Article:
Due to the dearth of information provided by the extant Anglo-Saxon linguistic history, itself of scant quantity next to the Nordic corpus, comparative studies are often required by practitioners who are less willing to claim that they “do not know” when something as fundamental as a religious or mythological cosmology.  Practitioners of Fyrnsidu and scholars of historic Anglo-Saxon Paganism are required to look at all surviving material.  This can be material remains, Christianized linguistic poetics and comparative mythologies, and linguistic etymologies especially in conjunction with a proto-Germanic foundation.

The remnants of poetic leavings are of particular interest here, because many of the most famous poems in Old English have been characterized as transitional poetry.  Beowulf is one such poem, and can be convincingly argued to consist of both Pagan and Christian themes, although that discussion is also out of the scope of this article.  However, we shall endeavor to take a brief look at some of the traditionally Old English cosmological makeups which we must consider within the context of Fyrnsidu.

Tree roots, photo by SarahTzMiddangeard

We can first start with our world.  Middangeard, of course, is readily understood by anyone with exposure to Norse mythology.  It is the Old English cognate, attested in literary history, of Miðgarð and more than likely provides the impetus for other such cognates to be attempted by modern practitioners.

Hell

Barrows and the underworld take a special place within the Old English mindset, and the repurposing of monuments is a deep study which may serve as a future approach in exploration.  The Norse concept of Hel is well known, as both the Goddess and realm.  Set opposite that, in the Anglo-Saxon Christianized world, is Hell, from whence the modern English word comes from.  The word itself has roots which go further back than the Christian period and it shares analogous cognates with earlier proto-Germanic words denoting the Underworld.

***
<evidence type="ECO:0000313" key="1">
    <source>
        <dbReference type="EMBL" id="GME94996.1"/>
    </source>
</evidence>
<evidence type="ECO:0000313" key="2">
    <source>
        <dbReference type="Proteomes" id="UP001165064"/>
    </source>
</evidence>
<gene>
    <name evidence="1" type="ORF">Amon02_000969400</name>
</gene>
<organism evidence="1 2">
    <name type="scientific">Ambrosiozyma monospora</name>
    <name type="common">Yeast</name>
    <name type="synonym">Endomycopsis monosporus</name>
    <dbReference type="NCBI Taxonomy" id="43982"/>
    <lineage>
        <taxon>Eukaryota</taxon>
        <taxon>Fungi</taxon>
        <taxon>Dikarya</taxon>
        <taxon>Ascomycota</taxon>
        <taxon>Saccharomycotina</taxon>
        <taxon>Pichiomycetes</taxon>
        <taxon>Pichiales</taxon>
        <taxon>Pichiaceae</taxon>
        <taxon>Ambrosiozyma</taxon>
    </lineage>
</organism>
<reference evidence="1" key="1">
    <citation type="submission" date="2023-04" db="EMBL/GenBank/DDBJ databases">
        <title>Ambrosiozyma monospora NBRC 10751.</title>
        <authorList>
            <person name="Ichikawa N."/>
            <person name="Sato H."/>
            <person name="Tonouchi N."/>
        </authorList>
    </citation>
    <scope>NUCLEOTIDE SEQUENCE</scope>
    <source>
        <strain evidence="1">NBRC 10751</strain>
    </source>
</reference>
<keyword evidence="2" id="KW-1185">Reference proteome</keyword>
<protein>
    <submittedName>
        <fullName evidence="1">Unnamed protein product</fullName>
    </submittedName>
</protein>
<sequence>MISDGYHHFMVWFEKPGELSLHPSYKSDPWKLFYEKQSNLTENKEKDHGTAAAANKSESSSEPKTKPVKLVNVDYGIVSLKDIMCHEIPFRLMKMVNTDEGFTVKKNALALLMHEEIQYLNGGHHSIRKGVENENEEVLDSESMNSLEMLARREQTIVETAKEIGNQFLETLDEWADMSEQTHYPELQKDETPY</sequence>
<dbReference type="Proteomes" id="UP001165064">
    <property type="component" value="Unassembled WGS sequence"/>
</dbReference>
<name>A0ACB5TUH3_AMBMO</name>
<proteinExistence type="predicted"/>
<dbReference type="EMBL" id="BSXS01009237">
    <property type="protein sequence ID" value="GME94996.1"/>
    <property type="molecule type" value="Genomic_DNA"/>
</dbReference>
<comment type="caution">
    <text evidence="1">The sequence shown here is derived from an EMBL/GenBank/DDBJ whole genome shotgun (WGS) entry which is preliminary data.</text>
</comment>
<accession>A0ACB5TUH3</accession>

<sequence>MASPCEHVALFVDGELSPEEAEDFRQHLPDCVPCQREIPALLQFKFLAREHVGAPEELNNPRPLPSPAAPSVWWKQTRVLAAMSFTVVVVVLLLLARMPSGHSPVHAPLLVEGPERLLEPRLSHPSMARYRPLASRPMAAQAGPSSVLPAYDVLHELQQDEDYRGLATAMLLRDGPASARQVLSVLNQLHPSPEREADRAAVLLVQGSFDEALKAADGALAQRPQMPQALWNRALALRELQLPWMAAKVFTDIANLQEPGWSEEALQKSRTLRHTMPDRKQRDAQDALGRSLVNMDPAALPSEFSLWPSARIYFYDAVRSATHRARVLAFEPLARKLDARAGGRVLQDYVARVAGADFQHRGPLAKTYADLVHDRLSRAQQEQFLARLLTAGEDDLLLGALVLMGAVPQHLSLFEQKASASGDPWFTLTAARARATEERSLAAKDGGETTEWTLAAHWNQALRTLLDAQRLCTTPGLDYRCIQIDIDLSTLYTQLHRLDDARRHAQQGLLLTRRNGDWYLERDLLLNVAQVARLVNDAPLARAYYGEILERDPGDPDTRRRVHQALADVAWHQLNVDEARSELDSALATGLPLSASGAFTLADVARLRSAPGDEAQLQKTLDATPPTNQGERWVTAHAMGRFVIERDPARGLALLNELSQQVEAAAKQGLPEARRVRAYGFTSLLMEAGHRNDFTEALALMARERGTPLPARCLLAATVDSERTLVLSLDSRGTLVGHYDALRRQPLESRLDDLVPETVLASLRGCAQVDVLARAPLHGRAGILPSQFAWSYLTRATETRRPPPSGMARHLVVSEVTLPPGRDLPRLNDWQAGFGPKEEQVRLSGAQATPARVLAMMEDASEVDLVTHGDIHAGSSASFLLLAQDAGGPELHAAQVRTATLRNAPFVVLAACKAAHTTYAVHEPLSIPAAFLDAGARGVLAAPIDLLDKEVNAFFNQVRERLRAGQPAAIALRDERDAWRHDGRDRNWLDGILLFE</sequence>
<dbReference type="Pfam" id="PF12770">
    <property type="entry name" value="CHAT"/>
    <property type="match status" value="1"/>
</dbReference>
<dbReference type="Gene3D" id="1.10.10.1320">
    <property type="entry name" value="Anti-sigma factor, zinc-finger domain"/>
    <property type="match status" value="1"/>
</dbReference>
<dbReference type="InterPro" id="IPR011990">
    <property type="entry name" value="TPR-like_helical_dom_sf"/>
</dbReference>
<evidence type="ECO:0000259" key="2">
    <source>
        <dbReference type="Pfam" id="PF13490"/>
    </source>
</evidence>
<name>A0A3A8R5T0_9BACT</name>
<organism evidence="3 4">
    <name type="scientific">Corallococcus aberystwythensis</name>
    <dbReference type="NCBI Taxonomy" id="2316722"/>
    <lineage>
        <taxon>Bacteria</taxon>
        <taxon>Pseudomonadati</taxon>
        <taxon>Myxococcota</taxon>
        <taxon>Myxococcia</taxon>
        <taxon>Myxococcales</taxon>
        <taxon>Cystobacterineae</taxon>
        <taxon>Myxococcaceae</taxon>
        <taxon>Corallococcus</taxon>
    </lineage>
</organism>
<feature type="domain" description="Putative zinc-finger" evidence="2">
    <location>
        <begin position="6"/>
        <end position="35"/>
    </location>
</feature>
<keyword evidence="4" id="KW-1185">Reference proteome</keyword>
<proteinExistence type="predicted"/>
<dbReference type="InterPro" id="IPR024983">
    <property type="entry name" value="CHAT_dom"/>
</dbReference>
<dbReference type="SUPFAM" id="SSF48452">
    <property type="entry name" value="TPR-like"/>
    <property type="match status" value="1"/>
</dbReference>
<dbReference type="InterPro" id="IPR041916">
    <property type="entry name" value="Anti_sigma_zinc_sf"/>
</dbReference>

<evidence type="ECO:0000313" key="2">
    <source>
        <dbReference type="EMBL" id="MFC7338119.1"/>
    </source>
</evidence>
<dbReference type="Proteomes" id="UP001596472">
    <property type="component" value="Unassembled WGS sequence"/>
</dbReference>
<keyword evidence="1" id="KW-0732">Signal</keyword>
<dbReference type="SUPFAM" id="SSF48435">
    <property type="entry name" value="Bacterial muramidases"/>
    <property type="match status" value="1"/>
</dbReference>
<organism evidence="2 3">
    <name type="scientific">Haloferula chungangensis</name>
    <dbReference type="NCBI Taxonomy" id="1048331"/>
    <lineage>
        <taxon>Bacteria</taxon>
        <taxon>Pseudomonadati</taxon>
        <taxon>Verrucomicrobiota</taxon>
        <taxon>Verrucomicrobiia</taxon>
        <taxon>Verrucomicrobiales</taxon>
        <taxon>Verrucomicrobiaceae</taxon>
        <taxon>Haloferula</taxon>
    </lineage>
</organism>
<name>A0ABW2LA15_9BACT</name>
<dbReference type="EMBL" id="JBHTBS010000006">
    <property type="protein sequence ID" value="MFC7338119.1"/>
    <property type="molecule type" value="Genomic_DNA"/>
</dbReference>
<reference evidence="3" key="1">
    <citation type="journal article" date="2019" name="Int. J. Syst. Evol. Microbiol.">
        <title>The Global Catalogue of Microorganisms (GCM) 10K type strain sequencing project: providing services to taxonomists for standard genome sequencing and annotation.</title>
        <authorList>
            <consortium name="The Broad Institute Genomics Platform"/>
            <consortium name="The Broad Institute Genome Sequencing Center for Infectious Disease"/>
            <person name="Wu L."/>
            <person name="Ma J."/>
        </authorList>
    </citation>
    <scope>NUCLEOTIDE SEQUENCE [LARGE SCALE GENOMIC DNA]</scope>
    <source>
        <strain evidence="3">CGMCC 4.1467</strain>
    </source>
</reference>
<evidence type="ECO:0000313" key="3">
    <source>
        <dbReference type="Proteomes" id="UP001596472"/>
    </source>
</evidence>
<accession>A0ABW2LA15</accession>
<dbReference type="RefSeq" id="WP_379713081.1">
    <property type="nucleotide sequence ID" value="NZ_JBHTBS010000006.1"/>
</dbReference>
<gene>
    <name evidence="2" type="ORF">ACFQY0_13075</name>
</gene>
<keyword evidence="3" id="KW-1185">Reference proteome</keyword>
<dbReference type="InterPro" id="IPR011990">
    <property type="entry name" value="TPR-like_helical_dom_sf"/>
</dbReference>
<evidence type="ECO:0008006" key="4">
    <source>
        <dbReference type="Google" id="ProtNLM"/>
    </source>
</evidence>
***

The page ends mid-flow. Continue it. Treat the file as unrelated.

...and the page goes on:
Wyrmgeard or Wyrmsele

And as much as Hell draws on both pre-Christian and Christian themes in Anglo-Saxon extant works, other influences have the possibility of existence pre-conversion.  The Serpenthall, what is so-called Wyrmgeard or Wyrmsele is reminiscent of the Norse Hel and the hall Náströnd where Nidhogg chews upon the dead in the Eddic Lore.  While it is only found within the Christianized Anglo-Saxon poem Judith, wyrms and snakes find a lore within other Anglo-Saxon works, including the aforementioned Rune Charm wherein Woden uses magical wuldortenas to destroy a serpent.  The serpent, the agent of destruction, desolation, or decay, is common in other Old English poetics — Beowulf‘s dragon being another example of this.

Neorxnawang or Neorxnawong

Neorxnawang or Neorxnawong is perhaps one of the most jarring words in the Old English corpus, and at first glance looks exceedingly out of place.  It is used, as many of these terms are, in Christianized Anglo-Saxon literature, and is very reminiscent of Hellenic Elysium.  It is a realm of little work, perhaps even derived from the Old English for “not work” (ne wyrcan).3  It evokes the same type of paradise as the Christian heaven, but notable mythologists like Rudolf Simek postulate that it was analogous with Asgarðr in the mentality of the pre-Christian tribes.  Could this place play the same role?  Possibly, although unlikely, given it does not have the connotations of walled enclosure that Asgard does.

Challenges for practitioners of Heathenry

These realms, these places in the cosmology of the Anglo-Saxons, are places which do not and cannot fit into the worlds provided by Eddic lore.  Ignoring Middangeard, since it is the term for our present world (and thus Miðgarðr), the other three do not neatly mesh or intersect with the extant lore.  They are worlds of uncertainties, with only guesses being made as to their extent of use, either cosmologically or in Pagan history.  It is an unfortunate fact that practitioners of Heathenry who decide to delve into these mysteries must do so with the lurking acknowledgment that they cannot truly know their chosen cosmology, barring some radical discovery in academia.

Yet that does not necessarily mean that practitioners of these old custom, of the Old Custom, should not endeavor to try.

Image credits: subflux and SarahTz

  1. See Bertha Phillpots in Davidson, H.R. Ellis, Gods and Myths of Northern Europe. []
  2. For more on this, see Karl Benson, “When a Cognate Isn’t A Cognate,” Heargweard. []
  3. James Bright, An Anglo-Saxon Reader, or open source on Wikipedia. []